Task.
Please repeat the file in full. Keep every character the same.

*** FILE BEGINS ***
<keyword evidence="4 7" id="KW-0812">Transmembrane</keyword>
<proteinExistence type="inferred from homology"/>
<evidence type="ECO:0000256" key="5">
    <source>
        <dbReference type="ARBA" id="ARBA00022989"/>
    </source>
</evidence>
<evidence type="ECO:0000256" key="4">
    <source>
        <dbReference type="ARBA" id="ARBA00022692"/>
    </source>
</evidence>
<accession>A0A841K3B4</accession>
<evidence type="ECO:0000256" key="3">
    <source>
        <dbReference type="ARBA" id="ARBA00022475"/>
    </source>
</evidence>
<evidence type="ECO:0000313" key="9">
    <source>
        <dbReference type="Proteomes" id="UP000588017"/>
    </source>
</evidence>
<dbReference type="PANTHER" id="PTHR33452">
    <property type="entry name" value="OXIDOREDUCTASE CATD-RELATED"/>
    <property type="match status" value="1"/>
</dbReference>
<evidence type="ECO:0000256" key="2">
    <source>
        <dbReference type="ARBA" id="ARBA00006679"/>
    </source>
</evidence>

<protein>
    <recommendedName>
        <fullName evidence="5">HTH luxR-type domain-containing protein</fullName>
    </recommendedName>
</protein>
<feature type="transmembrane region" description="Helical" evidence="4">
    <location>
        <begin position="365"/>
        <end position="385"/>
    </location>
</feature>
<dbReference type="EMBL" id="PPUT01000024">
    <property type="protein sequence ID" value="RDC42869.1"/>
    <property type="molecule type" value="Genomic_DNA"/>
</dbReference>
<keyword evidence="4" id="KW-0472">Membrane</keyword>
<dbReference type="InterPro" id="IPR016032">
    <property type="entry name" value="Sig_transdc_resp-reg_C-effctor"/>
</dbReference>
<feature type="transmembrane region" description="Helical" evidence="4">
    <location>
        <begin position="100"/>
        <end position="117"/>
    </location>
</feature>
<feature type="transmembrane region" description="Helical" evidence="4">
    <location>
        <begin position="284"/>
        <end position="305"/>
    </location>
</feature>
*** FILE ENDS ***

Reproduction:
<keyword evidence="4 7" id="KW-0812">Transmembrane</keyword>
<proteinExistence type="inferred from homology"/>
<evidence type="ECO:0000256" key="5">
    <source>
        <dbReference type="ARBA" id="ARBA00022989"/>
    </source>
</evidence>
<evidence type="ECO:0000256" key="4">
    <source>
        <dbReference type="ARBA" id="ARBA00022692"/>
    </source>
</evidence>
<accession>A0A841K3B4</accession>
<evidence type="ECO:0000256" key="3">
    <source>
        <dbReference type="ARBA" id="ARBA00022475"/>
    </source>
</evidence>
<evidence type="ECO:0000313" key="9">
    <source>
        <dbReference type="Proteomes" id="UP000588017"/>
    </source>
</evidence>
<dbReference type="PANTHER" id="PTHR33452">
    <property type="entry name" value="OXIDOREDUCTASE CATD-RELATED"/>
    <property type="match status" value="1"/>
</dbReference>
<evidence type="ECO:0000256" key="2">
    <source>
        <dbReference type="ARBA" id="ARBA00006679"/>
    </source>
</evidence>

<protein>
    <recommendedName>
        <fullName evidence="5">HTH luxR-type domain-containing protein</fullName>
    </recommendedName>
</protein>
<feature type="transmembrane region" description="Helical" evidence="4">
    <location>
        <begin position="365"/>
        <end position="385"/>
    </location>
</feature>
<dbReference type="EMBL" id="PPUT01000024">
    <property type="protein sequence ID" value="RDC42869.1"/>
    <property type="molecule type" value="Genomic_DNA"/>
</dbReference>
<keyword evidence="4" id="KW-0472">Membrane</keyword>
<dbReference type="InterPro" id="IPR016032">
    <property type="entry name" value="Sig_transdc_resp-reg_C-effctor"/>
</dbReference>
<feature type="transmembrane region" description="Helical" evidence="4">
    <location>
        <begin position="100"/>
        <end position="117"/>
    </location>
</feature>
<feature type="transmembrane region" description="Helical" evidence="4">
    <location>
        <begin position="284"/>
        <end position="305"/>
    </location>
</feature>